Leviticus 25:6
And the sabbath of the land shall be meat for you; for thee, and for thy servant, and for thy maid, and for thy hired servant, and for thy stranger that sojourneth with thee,
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(6) And the sabbath of the land.—That is, the growth or produce during this sabbath of the land. For the figure of speech see Lev. 18:38.

Shall be meat for you.—That is, it shall serve as your food, but you must not trade with it, or store it up. Hence, during the second Temple the produce of the sabbatical year could only be used for direct consumption, and was not allowed to be converted first into other articles and then used. Thus, for instance, though wood of that year could be used as firewood, yet it was illegal to convert it first into coal and then use the coal thus obtained from the wood, nor was it legal to convert vegetables into medicines, or to give human food to animals.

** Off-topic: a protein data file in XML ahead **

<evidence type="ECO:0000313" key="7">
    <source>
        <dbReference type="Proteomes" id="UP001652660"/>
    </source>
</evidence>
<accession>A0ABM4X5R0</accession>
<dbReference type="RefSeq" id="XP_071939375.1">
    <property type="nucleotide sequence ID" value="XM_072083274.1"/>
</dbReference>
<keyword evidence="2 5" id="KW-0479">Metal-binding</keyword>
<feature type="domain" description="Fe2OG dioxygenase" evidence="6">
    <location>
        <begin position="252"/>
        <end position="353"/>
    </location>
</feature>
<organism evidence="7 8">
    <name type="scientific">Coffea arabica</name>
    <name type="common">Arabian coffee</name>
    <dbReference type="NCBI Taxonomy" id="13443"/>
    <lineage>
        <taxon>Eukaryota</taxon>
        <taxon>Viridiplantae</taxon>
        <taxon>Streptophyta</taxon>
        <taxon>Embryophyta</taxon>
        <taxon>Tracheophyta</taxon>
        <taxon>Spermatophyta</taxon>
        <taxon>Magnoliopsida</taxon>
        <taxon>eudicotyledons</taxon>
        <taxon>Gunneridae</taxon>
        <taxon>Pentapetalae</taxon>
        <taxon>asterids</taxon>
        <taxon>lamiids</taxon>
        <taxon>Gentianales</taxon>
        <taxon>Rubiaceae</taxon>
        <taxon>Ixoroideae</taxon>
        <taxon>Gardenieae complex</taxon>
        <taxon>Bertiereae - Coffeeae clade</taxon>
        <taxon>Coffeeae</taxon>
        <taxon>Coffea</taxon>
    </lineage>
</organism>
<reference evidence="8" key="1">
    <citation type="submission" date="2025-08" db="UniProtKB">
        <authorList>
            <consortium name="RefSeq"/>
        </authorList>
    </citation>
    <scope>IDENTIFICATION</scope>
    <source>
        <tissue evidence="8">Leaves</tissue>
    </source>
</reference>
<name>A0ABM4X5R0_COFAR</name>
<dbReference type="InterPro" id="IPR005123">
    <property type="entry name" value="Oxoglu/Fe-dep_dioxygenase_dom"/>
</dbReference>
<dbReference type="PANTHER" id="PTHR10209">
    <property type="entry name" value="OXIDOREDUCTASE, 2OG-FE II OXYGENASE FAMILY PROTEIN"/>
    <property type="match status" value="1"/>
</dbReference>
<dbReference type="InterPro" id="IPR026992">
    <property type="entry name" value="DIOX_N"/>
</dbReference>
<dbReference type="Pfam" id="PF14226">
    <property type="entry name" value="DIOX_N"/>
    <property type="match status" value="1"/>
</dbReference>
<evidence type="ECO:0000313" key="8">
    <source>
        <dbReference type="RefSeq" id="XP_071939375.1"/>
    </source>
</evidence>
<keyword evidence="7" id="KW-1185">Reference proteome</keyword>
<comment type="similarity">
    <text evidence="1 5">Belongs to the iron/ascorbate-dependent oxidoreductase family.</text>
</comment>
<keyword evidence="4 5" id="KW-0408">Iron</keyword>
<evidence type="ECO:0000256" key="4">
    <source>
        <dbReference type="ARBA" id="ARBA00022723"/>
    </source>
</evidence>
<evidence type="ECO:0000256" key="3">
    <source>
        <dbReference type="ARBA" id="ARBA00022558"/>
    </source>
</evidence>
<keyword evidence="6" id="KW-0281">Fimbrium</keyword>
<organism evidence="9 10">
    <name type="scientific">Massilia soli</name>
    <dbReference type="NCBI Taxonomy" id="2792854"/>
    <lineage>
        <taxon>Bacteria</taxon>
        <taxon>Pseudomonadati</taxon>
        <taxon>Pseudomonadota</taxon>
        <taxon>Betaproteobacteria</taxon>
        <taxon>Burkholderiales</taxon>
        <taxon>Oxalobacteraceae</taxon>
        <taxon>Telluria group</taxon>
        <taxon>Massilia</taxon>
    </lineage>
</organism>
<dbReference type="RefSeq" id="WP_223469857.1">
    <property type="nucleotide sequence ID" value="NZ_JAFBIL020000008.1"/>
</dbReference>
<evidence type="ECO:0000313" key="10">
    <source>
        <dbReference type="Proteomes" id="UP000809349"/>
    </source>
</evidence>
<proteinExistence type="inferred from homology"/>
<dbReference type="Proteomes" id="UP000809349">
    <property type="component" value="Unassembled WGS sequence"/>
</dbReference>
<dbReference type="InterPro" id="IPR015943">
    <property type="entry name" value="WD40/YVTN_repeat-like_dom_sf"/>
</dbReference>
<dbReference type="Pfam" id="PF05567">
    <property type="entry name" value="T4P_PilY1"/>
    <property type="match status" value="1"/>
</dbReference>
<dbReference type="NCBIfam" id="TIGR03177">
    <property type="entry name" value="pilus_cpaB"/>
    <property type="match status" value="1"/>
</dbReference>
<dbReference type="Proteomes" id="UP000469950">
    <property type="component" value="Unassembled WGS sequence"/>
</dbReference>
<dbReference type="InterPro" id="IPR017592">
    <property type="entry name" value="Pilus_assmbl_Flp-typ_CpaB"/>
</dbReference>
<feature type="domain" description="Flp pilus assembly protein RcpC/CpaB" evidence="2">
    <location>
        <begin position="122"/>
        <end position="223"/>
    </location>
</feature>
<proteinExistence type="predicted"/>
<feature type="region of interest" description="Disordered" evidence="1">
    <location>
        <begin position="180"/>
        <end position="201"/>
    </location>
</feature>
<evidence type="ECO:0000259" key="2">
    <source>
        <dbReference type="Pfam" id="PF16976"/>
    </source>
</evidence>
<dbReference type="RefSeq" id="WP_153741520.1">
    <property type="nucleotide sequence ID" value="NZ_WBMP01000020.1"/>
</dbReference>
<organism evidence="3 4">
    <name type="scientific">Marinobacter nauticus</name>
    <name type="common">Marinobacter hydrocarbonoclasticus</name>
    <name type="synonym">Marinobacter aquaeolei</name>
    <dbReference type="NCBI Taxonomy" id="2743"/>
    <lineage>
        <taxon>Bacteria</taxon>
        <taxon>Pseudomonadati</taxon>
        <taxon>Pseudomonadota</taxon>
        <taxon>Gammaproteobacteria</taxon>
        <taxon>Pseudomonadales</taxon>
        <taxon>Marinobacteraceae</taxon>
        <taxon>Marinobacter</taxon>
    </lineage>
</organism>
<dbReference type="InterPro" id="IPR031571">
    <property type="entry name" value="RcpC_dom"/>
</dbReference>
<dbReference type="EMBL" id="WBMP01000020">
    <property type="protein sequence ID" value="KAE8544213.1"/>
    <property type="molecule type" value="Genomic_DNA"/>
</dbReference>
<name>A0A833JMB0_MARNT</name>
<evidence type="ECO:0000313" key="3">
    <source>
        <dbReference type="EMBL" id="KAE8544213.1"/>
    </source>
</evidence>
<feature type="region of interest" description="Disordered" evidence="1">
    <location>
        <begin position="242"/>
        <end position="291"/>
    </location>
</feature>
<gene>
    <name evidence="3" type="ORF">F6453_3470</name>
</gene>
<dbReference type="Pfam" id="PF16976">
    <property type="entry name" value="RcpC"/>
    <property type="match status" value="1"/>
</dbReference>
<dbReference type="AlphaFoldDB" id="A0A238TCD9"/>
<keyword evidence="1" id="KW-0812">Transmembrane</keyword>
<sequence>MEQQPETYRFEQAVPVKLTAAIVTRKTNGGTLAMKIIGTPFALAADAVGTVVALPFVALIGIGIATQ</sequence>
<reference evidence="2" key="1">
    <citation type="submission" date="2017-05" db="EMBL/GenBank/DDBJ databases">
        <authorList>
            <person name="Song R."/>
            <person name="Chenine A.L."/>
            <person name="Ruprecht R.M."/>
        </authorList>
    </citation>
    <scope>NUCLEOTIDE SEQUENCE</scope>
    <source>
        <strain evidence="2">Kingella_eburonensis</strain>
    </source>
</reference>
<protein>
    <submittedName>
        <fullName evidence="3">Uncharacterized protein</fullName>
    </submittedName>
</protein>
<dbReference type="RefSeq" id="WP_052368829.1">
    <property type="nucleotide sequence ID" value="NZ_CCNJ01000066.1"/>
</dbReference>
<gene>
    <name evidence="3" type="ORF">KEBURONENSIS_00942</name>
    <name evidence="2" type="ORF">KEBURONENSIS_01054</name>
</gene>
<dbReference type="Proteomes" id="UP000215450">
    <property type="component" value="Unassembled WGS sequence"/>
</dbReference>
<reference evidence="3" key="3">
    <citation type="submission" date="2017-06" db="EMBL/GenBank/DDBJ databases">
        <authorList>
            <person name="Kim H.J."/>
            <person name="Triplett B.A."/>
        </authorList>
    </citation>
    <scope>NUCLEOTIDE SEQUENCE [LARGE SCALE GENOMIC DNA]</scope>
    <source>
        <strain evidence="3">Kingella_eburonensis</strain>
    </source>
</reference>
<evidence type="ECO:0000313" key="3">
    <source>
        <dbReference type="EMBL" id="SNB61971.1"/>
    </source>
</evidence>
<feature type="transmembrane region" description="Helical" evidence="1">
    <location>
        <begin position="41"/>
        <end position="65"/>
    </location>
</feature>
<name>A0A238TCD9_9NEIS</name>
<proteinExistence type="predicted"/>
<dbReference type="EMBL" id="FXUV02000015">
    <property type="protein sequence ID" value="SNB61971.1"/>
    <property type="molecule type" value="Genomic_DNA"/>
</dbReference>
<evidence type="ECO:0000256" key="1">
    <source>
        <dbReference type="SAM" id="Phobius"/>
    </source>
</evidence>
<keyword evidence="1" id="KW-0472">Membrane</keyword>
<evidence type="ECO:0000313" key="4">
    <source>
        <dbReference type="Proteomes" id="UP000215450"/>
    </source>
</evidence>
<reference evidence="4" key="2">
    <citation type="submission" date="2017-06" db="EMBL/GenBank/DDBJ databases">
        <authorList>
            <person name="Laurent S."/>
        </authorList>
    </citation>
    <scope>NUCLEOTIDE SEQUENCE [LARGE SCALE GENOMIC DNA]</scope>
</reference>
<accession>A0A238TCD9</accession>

For thee, and for thy servant . . . —The produce is to be left in the field for the free use of the poor, the servant, &c. (See also Exodus 23:11.) Hence it was enacted during the second Temple that “whoso locks up his vineyard, or hedges in his field, or gathers all the fruit into his house in the sabbatical year breaks this law.” Everything is to be left common, and every man has a right to every thing in every place. Every man could only bring into his house a little at a time according to the manner of things that are in common.”

Leviticus 25:6. The sabbath of the land — That is, the accidental crop that grew in the sabbatical year. Shall be meat for you — For all promiscuously, to take food from thence as you need. It is true the land would produce little corn without being tilled and sown, but the vines and other fruit-trees which abounded in the country, even without pruning, would yield a considerable increase, so that the poorer sort might thus enjoy many comforts, together with rest, of which they were destitute on other years.